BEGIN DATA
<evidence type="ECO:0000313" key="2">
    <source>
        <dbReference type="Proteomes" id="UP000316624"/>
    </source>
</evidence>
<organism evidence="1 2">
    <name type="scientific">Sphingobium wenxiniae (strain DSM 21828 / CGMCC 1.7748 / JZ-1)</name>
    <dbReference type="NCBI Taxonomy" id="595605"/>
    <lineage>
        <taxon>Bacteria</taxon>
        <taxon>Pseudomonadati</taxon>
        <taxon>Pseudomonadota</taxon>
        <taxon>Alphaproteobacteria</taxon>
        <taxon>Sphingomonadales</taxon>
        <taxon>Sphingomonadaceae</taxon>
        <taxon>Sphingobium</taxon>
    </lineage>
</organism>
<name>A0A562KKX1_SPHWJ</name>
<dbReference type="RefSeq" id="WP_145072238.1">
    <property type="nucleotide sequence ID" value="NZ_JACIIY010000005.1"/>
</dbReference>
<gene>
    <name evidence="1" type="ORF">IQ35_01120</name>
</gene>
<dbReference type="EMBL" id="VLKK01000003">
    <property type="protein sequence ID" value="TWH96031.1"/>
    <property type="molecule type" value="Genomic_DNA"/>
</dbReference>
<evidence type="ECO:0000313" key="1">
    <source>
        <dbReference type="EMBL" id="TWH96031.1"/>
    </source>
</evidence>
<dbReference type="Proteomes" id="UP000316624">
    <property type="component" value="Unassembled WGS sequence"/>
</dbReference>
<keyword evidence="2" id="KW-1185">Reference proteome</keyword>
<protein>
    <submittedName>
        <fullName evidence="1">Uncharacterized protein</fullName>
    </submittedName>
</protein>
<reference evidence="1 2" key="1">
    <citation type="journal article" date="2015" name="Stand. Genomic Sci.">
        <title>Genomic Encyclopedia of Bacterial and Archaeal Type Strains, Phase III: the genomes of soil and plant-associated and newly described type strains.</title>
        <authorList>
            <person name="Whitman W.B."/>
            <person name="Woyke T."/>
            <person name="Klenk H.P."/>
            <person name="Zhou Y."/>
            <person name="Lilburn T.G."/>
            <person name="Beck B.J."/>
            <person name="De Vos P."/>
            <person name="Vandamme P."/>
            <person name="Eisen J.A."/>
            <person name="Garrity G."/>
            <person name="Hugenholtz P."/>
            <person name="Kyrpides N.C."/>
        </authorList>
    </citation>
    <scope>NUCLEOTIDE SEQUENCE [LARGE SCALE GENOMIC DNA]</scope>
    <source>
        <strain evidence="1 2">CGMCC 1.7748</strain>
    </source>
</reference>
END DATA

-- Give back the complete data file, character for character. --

<evidence type="ECO:0000313" key="2">
    <source>
        <dbReference type="Proteomes" id="UP000316624"/>
    </source>
</evidence>
<organism evidence="1 2">
    <name type="scientific">Sphingobium wenxiniae (strain DSM 21828 / CGMCC 1.7748 / JZ-1)</name>
    <dbReference type="NCBI Taxonomy" id="595605"/>
    <lineage>
        <taxon>Bacteria</taxon>
        <taxon>Pseudomonadati</taxon>
        <taxon>Pseudomonadota</taxon>
        <taxon>Alphaproteobacteria</taxon>
        <taxon>Sphingomonadales</taxon>
        <taxon>Sphingomonadaceae</taxon>
        <taxon>Sphingobium</taxon>
    </lineage>
</organism>
<name>A0A562KKX1_SPHWJ</name>
<dbReference type="RefSeq" id="WP_145072238.1">
    <property type="nucleotide sequence ID" value="NZ_JACIIY010000005.1"/>
</dbReference>
<gene>
    <name evidence="1" type="ORF">IQ35_01120</name>
</gene>
<dbReference type="EMBL" id="VLKK01000003">
    <property type="protein sequence ID" value="TWH96031.1"/>
    <property type="molecule type" value="Genomic_DNA"/>
</dbReference>
<evidence type="ECO:0000313" key="1">
    <source>
        <dbReference type="EMBL" id="TWH96031.1"/>
    </source>
</evidence>
<dbReference type="Proteomes" id="UP000316624">
    <property type="component" value="Unassembled WGS sequence"/>
</dbReference>
<keyword evidence="2" id="KW-1185">Reference proteome</keyword>
<protein>
    <submittedName>
        <fullName evidence="1">Uncharacterized protein</fullName>
    </submittedName>
</protein>
<reference evidence="1 2" key="1">
    <citation type="journal article" date="2015" name="Stand. Genomic Sci.">
        <title>Genomic Encyclopedia of Bacterial and Archaeal Type Strains, Phase III: the genomes of soil and plant-associated and newly described type strains.</title>
        <authorList>
            <person name="Whitman W.B."/>
            <person name="Woyke T."/>
            <person name="Klenk H.P."/>
            <person name="Zhou Y."/>
            <person name="Lilburn T.G."/>
            <person name="Beck B.J."/>
            <person name="De Vos P."/>
            <person name="Vandamme P."/>
            <person name="Eisen J.A."/>
            <person name="Garrity G."/>
            <person name="Hugenholtz P."/>
            <person name="Kyrpides N.C."/>
        </authorList>
    </citation>
    <scope>NUCLEOTIDE SEQUENCE [LARGE SCALE GENOMIC DNA]</scope>
    <source>
        <strain evidence="1 2">CGMCC 1.7748</strain>
    </source>
</reference>